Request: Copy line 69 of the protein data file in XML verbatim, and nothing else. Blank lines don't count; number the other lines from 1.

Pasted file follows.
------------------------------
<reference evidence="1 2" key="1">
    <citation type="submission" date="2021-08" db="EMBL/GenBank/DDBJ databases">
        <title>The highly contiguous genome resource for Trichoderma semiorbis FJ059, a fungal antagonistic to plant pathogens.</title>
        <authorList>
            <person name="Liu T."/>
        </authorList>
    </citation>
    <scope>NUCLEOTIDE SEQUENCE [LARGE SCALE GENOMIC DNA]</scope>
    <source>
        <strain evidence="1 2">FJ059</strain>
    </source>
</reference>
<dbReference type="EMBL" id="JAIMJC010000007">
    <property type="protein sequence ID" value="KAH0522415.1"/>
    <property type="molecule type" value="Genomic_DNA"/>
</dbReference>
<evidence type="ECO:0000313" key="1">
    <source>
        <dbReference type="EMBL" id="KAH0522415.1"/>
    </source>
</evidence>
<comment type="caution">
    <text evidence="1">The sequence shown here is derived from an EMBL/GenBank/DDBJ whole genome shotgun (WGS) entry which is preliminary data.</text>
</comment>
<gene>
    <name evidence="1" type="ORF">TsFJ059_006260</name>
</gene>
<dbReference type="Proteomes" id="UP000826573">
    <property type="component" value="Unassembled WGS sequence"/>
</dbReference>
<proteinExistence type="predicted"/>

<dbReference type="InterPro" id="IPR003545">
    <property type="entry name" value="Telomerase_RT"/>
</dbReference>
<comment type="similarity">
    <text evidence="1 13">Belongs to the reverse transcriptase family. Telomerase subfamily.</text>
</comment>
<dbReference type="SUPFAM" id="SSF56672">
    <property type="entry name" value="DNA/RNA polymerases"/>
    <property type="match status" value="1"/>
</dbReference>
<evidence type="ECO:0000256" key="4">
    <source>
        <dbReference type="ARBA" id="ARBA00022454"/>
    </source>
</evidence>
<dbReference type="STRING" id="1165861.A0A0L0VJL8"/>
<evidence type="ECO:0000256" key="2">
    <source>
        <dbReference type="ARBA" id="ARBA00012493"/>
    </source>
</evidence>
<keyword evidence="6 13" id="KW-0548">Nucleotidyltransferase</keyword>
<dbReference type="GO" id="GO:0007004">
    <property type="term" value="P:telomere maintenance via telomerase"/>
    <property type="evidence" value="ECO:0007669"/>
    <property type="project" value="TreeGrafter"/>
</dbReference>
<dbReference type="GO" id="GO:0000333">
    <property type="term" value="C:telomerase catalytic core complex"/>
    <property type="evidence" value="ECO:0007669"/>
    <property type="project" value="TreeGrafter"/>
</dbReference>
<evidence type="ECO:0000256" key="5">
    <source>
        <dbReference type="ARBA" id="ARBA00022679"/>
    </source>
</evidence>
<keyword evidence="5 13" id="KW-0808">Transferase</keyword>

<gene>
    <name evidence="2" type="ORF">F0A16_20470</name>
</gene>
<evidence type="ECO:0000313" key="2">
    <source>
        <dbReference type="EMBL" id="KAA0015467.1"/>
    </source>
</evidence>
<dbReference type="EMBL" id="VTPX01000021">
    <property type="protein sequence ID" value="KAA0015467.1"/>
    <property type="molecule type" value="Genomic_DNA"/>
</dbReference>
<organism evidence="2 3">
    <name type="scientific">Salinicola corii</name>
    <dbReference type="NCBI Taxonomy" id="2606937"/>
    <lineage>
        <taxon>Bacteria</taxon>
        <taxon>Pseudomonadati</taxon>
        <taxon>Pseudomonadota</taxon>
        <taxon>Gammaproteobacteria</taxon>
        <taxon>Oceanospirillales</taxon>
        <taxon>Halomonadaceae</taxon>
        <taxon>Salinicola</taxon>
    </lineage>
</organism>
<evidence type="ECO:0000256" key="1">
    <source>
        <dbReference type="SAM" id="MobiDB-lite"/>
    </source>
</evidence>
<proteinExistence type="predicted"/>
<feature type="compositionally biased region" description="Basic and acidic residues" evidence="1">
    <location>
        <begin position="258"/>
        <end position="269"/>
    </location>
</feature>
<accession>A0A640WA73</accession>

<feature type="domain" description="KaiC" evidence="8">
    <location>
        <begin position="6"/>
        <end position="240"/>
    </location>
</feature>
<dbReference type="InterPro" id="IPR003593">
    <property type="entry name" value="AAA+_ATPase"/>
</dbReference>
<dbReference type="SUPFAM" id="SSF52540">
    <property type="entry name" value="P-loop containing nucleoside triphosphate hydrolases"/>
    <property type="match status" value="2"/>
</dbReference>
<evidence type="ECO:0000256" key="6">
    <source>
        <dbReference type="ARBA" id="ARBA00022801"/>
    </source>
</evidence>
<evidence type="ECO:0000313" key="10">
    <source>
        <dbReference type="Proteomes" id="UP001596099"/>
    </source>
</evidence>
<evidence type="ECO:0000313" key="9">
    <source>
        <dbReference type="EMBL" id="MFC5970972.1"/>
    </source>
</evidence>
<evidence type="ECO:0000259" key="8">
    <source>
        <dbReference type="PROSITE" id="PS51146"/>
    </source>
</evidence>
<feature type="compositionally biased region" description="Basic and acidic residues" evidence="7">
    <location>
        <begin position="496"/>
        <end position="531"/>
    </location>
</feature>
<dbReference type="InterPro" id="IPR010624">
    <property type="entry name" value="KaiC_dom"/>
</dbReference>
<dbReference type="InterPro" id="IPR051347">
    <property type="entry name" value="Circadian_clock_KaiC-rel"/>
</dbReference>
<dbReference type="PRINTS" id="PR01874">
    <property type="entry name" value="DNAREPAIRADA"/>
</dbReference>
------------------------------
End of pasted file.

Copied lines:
<keyword evidence="5 13" id="KW-0808">Transferase</keyword>